PoTW has required a re-think for quite some time to my mind..all I will say is it requires a great deal more transparency and a valid reason for its existence.
POTW has been a successful vehicle for highlighting the work of both existing poets and new member poets alike. Indeed there has been much praise for the feature with many members having overlooked the selected poem at the time of posting.
As for transparency, I believe this is where David goes off piste with the original idea. The POTW accolade was never meant to signify that the selected poem was the 'best one' but one that deserved highlighting.
Those responsible for making the POTW selection felt that losing the anonymity surrounding its selection would merely elevate the feature to a wholly new platform of criticism and opinion that the winner and themselves might not comfortable with.
A new feature will make an entrance in the New Year.
Peer Review Participant
With regard to the above, whilst the question has been passed to the technical dept for their perusal, can I suggest a short, if somewhat clumsy, method of indicating one's agreement to participate in a peer review system.
I have clearly added to my profile biography the words Peer Review Participant.
Ergo if a member wished to peer review a piece of my work, it would be easy to quickly check my profile and see if I was happy to be so critiqued. As I say somewhat clumsy but easy to manage.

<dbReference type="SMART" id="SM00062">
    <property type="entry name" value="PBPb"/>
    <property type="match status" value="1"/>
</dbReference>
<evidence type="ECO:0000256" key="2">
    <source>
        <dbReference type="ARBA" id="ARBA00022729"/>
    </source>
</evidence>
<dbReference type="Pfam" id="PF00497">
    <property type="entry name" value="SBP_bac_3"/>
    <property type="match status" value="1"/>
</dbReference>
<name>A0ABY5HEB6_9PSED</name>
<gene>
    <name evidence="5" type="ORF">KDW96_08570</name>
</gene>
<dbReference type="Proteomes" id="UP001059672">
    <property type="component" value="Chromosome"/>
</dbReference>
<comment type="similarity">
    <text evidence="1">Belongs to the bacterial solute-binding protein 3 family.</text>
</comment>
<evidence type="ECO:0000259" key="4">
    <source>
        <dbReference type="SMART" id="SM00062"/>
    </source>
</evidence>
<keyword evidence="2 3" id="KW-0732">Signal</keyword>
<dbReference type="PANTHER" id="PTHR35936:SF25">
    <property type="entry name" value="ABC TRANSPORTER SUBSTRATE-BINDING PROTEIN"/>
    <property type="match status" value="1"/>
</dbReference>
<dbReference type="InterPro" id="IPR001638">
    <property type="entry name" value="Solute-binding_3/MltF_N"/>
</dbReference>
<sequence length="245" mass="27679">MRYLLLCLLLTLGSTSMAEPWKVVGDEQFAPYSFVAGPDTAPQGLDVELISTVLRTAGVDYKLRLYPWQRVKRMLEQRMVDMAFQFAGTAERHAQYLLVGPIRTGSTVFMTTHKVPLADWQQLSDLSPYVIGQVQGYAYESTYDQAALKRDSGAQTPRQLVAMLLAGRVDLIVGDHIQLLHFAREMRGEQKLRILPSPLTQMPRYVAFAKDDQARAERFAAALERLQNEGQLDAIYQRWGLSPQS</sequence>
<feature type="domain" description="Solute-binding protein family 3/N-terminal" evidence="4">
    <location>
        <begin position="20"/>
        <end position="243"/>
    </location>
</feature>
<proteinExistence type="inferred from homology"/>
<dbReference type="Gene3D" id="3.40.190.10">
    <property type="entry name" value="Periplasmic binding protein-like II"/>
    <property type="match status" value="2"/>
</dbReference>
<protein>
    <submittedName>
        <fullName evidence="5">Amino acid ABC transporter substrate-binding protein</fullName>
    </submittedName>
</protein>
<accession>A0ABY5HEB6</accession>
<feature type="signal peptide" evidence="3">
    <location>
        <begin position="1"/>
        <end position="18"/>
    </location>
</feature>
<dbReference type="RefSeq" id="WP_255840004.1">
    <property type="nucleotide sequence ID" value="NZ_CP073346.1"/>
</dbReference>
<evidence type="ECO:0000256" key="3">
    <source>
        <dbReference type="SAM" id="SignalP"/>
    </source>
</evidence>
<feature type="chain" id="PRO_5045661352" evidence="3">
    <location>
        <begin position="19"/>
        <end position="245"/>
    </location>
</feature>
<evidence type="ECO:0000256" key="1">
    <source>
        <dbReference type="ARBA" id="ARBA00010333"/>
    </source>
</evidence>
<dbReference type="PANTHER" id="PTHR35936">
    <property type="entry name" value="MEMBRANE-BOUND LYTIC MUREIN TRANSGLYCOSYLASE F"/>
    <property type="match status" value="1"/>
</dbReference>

The words Peer Review Participant should be clearly visible (ideally somewhere near to top) as some profile/biographies are very extensive.
In respect of Graham's proposal for including wording in the biography, I think it slightly misses the point. I wanted to establish a pool of poetry/prose to be reviewed by contributor's making their work available for peers i.e. opting in when they post the piece. It then becomes available for anyone to review/ask questions/achieve understanding and learn something. Graham's suggestion would seem to depend on a possible reviewer checking a poet's biography to see if it was okay to proceed. Surely this is a step backward from where we are now?
Let's see what the technical boys have to offer.
It's in Kenner's book on Pound. I believe it was Pound's response to a question from a student at a college lecture.
He may have meant... Don't be influenced too much by other writers.
Perhaps it was a jest. As you know Pound was superbly well read.
It's a pity tragedy got hold of Pound and wouldn't let him go. The Americans imprisoned him in a cage in Pisa where he scratched out some of the Pisan Cantos. The Fascist radio broadcasts during World War II did him great harm.
Eliot tried hard to get him out of St. Elizabeth's. Finally after twelve years Pound was released. He fled to Venice and became silent for long periods. Weeks. Months.
That passion for a particular art form is difficult to find now. Especially in England.
In his work Pound was inseparable from Dante. Berger believed all artists and writers are still alive through their work.
When I first began to write drama, I wrote as if Flaubert and Lawrence were in the next room.
At the end of the day I could almost go next door and say...'Look Gustave, look Bert, this is what I've written.'
The Cantos are esoteric and hard to read. But, like Dante, one is aware the journey within them never ends.
I know I am diversifying now but I must express my disappointment at the removal of Wolfgar from the site, who while not being an easy poet to read at times knows his subjects well which should bring benefits to a free thinking site. It's not an easy matter to stand out from the crowd and think as an individual but David is one such and should be respected for it.